The amount of business conducted within electronic trading communities, such as the one formed last month by car giants Ford, General Motors and Chrysler, is poised to explode.
Researcher Durlacher predicts that the European Business-to-business (B2B) ecommerce market - measured by value of goods and services traded - will grow from $76bn (£48bn) in 2000 to $1.27 trillion in 2004.
Trading hubs will increasingly soak up a large volume of this trade - growing from $8bn during 2000 to $408bn or 32 per cent of all B2B trade by 2004.
The figures are published in Durlacher's latest report which looks at the future for the European B2B market.
Sarah Skinner, a European internet analyst at Durlacher and the report's author, estimates that there are 1000 B2B hubs worldwide. Some 75 per cent of these hubs are in the US, but Skinner claims that the balance will shift towards Europe.
"Big and small European companies are going to use trading hubs to trade within the next three to four years as companies see the supply chain benefits," she said.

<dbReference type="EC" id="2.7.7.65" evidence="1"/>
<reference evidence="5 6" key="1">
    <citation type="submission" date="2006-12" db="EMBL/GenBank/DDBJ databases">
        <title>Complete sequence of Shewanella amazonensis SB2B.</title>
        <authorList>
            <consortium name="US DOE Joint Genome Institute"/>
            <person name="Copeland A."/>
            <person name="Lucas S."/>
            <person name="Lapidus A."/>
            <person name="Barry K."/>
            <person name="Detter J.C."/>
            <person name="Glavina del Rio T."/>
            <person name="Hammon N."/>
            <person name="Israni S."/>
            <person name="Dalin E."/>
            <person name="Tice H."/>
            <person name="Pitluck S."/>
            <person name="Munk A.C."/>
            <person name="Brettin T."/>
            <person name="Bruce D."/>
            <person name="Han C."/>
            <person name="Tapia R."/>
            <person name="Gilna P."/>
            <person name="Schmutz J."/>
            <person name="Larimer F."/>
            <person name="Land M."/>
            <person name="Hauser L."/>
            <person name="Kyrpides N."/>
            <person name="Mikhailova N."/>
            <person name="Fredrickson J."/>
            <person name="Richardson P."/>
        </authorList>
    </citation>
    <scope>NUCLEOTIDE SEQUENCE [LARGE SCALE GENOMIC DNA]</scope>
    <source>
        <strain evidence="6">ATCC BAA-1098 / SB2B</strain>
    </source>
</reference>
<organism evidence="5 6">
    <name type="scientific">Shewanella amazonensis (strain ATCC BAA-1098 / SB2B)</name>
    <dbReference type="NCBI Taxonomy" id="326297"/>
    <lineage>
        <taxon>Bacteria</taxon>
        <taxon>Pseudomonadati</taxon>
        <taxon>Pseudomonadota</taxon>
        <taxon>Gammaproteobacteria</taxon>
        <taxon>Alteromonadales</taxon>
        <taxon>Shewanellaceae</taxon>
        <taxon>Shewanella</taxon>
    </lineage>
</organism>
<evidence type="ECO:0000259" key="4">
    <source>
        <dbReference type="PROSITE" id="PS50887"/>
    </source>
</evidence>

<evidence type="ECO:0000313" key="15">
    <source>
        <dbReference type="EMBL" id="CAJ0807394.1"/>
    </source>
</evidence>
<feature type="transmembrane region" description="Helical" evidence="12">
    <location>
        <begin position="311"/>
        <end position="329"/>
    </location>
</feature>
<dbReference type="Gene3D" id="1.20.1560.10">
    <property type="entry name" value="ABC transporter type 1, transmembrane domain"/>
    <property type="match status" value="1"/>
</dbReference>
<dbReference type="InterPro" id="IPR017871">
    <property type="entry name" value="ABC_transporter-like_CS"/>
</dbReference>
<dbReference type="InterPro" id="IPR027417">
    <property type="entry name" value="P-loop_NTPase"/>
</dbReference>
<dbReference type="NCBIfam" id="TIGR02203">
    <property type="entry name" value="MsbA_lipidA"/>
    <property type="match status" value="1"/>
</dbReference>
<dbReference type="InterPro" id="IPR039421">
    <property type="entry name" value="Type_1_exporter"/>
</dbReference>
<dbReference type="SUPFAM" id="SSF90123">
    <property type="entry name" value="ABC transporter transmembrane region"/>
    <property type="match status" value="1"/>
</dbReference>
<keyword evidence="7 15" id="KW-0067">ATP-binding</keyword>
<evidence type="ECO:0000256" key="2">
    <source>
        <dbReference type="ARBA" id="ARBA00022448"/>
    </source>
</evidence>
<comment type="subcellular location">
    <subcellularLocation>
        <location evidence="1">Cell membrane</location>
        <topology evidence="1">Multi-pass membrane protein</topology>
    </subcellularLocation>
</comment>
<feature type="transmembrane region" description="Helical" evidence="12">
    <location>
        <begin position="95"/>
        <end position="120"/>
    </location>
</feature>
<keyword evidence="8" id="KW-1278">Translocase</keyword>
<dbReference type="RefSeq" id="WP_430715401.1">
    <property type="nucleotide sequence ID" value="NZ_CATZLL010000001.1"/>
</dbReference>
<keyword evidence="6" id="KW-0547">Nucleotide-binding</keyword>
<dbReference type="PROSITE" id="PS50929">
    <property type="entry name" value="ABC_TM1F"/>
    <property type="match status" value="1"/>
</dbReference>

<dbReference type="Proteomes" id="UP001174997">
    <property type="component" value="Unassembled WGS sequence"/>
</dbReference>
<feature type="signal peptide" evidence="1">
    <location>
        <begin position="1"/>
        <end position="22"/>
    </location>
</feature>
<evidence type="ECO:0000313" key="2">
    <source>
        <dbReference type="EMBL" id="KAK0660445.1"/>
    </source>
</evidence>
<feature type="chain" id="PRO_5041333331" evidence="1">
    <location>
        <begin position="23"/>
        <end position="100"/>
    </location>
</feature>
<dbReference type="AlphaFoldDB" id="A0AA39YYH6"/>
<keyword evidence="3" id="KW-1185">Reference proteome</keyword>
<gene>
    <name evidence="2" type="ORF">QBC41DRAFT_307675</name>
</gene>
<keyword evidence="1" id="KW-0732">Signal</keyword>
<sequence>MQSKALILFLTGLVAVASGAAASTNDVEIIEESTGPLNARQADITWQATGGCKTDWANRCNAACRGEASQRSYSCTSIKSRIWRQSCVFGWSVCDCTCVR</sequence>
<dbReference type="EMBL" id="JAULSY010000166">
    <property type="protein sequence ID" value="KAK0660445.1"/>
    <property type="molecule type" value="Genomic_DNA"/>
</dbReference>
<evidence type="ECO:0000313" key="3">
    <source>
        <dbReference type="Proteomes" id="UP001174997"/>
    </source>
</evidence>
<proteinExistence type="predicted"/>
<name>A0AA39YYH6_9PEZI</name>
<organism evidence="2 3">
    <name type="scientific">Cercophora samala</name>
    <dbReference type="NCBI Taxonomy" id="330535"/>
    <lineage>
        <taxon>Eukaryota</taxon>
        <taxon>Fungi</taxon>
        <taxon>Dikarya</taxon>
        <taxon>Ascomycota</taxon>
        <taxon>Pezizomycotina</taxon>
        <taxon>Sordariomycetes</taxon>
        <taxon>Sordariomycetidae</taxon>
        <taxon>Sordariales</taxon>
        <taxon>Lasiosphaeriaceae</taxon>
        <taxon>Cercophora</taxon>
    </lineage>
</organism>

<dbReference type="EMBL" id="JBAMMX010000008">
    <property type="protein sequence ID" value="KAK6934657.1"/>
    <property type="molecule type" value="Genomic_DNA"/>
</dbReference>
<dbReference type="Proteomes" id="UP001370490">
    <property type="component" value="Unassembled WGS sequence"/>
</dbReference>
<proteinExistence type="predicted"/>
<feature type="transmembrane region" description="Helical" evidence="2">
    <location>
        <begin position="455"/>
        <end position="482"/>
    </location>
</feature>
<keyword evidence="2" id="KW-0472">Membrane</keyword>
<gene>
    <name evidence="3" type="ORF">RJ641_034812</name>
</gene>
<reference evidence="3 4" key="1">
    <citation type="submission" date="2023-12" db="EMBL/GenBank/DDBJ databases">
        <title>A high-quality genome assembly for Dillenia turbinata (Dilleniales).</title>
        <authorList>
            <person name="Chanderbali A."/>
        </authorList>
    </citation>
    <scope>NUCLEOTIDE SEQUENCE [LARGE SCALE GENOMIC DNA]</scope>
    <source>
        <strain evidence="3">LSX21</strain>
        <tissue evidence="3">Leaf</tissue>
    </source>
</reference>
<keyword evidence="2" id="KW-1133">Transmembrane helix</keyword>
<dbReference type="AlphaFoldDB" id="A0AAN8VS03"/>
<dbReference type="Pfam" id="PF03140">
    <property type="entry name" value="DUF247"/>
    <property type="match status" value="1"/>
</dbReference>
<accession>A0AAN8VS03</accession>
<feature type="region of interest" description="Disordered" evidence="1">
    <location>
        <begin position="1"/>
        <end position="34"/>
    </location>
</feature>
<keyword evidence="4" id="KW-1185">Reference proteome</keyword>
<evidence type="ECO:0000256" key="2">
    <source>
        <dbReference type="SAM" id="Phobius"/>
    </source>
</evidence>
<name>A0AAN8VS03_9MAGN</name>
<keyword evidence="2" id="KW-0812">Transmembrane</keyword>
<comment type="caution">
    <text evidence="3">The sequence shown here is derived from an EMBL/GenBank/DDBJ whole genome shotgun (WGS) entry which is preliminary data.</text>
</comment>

Benefits include cost savings through streamlining fax, phone and paper-based trade, and dynamic pricing as multiple suppliers negotiate cheaper prices. They also include the use of supply chain management software, which allows decisions to be made in real time as all elements of the supply chain have access to each others progress.
Car giants Ford, General Motors and Chrysler have demonstrated their power to bring suppliers into closed trading communities based around their market dominance, but Skinner believes that long-term neutral trading hubs will be winners.
Some neutral industry hubs exist today including EFDEX (online trading of fresh and processed food) and GF-X (online trading of excess capacity on trains and planes). But Skinner predicts that their importance will grow.
"By the end of the year, closed industry hubs will be spun off to be operated by neutral players when they have built a critical mass to serve the whole industry," she said. "Suppliers will push to make them get together."
While pure internet-based companies stand to lose out to so-called clicks and mortar firms, there will be other winners, including industry associations or trading groups, large distributors, systems integrators and software providers.
"Oracle and SAP are at the forefront of software players in the B2B space, but they are all looking at becoming hubs in this market," said Skinner.
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